|Course Dates||Length||Meeting Times||Status||Format||Instructor(s)||CRN|
|June 21, 2021 - July 21, 20216/21 - 7/21||4 Weeks||Online||Open||Online||Yifeng Cai||11909|
The cultural and social diversity of the world around us is astounding. Anthropology is a discipline that examines different aspects of this diversity and allows one to better understand the complexity of social phenomena. This course introduces students to the most important concepts and approaches used by anthropologists in understanding socio-cultural variation. The course encourages students to learn about different cultures and to apply their knowledge to make sense of their own society.
Studies of different cultures show that notions of gender, race, affluence, kinship, marriage, religion and systems of symbolic expression (language and art) vary significantly from one society to another. This raises questions such as: Is "collectivism vs. individualism" really the reasons why Chinese and the U.S. citizens seem to have drastically different attitudes towards public health measures during the ongoing COVID-19 pandemic? Why do women in a Malay fishing community perform rituals to "cook" the money earned by men before they spend it, and what roles does gender play in this process? How does the use of social media both facilitate free expressions of identity and put a person's livelihood and reputation at risk in South Korea? This course will survey and explain diversity and variation found in the human condition around the world. Drawing on a range of anthropological theories and concepts, the course aims to understand why people are who they are, and why they do what they do. Through lectures, films, in-class discussions, short essays and a group research project, students will learn to apply critical reasoning to understand a variety of cultural phenomena. Students will learn important anthropological concepts and will apply them towards critical analysis in a research project.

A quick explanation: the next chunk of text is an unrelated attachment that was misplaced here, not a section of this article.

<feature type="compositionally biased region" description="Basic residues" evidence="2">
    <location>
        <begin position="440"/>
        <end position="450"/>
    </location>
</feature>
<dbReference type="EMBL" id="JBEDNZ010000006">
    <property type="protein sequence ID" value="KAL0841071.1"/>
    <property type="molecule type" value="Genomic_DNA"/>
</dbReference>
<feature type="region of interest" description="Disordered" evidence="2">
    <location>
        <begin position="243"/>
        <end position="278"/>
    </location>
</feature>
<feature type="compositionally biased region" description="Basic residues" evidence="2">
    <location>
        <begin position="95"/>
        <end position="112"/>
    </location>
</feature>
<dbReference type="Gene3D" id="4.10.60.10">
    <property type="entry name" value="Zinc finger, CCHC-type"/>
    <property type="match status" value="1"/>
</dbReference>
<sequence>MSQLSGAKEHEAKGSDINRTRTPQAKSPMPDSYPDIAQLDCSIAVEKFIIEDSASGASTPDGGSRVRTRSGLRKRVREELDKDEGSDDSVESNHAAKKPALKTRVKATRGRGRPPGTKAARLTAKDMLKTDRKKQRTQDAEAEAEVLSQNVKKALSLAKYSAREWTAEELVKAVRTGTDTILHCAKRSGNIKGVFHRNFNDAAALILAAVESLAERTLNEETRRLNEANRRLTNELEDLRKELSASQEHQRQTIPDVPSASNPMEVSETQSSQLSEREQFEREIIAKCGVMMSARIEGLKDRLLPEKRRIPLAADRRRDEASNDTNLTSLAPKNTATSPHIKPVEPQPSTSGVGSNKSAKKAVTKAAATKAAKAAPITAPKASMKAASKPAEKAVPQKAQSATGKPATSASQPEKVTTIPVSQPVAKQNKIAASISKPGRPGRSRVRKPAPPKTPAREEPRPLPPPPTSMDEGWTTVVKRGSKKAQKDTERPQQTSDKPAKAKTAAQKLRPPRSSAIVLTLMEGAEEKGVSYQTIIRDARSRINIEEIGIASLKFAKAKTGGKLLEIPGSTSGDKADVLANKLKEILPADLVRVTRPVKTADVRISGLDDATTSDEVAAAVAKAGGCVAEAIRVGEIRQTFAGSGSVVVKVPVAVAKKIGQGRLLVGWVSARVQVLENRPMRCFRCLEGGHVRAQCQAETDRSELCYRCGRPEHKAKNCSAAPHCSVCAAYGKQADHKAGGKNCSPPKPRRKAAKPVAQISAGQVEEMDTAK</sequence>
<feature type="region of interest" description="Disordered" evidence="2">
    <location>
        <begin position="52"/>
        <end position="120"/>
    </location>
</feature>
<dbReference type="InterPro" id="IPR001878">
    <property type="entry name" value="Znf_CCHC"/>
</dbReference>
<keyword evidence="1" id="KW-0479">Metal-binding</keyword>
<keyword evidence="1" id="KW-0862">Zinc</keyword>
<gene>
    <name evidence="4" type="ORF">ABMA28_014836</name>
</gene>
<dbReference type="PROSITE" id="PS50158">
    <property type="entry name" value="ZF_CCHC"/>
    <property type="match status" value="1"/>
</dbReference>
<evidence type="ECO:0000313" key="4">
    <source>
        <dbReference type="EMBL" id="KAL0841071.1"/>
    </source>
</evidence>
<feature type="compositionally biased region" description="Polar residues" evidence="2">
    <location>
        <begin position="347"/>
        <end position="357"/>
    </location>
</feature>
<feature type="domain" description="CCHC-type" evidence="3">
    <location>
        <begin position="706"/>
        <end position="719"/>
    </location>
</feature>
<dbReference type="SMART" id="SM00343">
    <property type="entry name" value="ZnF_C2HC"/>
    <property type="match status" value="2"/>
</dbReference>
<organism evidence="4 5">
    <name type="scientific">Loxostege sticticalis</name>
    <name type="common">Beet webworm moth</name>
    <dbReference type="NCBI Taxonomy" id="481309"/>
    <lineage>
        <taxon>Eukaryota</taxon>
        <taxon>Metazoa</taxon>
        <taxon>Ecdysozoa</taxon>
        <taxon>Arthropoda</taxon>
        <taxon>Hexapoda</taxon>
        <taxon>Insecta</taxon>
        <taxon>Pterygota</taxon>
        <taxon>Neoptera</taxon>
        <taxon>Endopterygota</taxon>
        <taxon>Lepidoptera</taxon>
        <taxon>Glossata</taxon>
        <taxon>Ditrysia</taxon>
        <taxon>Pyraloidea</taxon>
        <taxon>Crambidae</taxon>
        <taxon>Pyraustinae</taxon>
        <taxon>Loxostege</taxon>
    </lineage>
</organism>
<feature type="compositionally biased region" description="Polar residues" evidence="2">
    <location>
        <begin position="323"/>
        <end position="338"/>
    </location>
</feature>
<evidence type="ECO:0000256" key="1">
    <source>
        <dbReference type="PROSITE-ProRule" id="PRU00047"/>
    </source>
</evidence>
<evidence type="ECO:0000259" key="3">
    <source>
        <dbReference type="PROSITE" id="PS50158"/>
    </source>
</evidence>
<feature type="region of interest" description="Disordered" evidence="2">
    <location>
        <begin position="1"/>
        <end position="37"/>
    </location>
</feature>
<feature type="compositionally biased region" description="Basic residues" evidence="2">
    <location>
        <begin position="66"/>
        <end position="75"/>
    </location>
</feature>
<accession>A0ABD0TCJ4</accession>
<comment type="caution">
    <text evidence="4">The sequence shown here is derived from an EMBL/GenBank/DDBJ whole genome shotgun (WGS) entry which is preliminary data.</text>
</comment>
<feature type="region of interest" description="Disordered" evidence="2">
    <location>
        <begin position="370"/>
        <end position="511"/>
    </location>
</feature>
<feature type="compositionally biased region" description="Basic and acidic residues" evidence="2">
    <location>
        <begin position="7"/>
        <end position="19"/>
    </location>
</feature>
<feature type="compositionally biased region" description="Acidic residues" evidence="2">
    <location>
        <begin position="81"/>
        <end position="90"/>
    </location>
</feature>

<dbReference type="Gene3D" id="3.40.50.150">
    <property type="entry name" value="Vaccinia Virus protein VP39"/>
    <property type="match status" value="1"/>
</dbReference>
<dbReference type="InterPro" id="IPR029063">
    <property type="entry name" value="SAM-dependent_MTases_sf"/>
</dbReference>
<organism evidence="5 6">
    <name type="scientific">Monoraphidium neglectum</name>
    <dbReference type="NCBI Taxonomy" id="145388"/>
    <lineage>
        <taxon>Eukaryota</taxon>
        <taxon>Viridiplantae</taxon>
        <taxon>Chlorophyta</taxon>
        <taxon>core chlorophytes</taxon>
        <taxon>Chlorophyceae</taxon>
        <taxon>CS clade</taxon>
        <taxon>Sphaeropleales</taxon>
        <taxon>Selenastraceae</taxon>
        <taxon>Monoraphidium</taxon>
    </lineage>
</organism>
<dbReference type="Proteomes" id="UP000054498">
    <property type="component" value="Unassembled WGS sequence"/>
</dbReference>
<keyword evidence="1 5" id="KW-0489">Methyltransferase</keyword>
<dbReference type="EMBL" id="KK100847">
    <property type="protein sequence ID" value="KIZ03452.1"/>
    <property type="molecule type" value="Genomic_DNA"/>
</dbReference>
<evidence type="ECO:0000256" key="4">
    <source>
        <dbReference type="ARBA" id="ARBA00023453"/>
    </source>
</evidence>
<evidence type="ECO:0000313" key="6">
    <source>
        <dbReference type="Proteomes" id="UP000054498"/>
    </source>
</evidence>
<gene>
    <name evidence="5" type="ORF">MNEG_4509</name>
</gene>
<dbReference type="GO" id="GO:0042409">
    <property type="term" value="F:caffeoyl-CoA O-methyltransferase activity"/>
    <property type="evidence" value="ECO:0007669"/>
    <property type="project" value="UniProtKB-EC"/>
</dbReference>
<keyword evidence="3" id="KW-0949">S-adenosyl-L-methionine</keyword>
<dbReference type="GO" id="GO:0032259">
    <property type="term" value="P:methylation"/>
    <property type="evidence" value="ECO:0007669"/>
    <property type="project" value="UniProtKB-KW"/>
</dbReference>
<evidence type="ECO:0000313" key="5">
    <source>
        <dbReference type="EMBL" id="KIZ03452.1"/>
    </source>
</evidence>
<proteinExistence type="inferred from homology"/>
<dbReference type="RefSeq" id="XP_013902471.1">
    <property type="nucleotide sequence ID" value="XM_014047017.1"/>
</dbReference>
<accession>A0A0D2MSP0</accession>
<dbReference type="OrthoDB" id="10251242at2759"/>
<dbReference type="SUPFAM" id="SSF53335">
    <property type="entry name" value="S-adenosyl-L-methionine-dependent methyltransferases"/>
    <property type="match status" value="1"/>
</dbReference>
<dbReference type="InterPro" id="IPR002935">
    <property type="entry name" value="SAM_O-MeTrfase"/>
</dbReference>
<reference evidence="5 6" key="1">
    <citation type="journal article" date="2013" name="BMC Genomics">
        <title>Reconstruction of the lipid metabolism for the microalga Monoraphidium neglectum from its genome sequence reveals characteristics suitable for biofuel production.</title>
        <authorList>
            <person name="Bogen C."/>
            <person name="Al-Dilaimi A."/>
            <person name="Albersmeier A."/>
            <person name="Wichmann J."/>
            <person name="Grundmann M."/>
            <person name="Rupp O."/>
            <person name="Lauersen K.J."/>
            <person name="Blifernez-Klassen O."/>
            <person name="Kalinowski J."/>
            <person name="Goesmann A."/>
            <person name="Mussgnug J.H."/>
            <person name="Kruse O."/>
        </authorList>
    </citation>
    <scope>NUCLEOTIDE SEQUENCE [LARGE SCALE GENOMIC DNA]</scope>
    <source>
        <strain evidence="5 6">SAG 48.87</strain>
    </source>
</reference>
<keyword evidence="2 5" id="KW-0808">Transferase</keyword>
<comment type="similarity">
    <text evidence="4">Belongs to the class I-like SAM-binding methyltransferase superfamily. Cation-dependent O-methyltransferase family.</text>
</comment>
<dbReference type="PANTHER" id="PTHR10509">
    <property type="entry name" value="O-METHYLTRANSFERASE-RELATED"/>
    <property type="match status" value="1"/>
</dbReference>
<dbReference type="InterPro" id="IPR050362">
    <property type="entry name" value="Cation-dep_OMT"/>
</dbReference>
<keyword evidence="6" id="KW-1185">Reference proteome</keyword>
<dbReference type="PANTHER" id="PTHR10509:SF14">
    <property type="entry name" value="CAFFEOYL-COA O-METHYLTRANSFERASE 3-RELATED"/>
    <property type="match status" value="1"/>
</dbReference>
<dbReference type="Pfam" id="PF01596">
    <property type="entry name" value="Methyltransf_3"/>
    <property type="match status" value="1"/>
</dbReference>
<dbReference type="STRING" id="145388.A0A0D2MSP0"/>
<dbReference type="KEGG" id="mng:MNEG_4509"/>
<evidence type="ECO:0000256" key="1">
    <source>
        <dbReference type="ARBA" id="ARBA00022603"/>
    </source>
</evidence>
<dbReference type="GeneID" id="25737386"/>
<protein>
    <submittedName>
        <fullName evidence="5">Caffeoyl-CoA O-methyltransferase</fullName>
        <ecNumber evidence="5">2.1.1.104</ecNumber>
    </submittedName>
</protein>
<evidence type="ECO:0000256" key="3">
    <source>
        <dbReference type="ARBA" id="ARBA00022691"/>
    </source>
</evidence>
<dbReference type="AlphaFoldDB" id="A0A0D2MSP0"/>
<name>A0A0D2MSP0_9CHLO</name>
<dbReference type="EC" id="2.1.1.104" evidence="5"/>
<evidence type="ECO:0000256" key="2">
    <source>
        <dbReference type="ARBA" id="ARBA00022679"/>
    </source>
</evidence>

Goals: Students will gain a sophisticated perspective on the complexity of processes that shape cultural and social structuring of societies around the world. Objectives: Students will learn important concepts of Cultural Anthropology (holistic approach, fieldwork, ethnicity, gender, class, race, transnationalism and globalism, kinship, social structure) Students will be introduced to the richness and variety of human life in the past and contemporary worlds Students will be encouraged to understand their own culture in a comparative context Students will develop critical analysis and writing skills
Prerequisites: As an introduction to the discipline, this class does not require previous knowledge of Cultural Anthropology. However, a passion for understanding processes of social change and an open mind are fundamental prerequisites.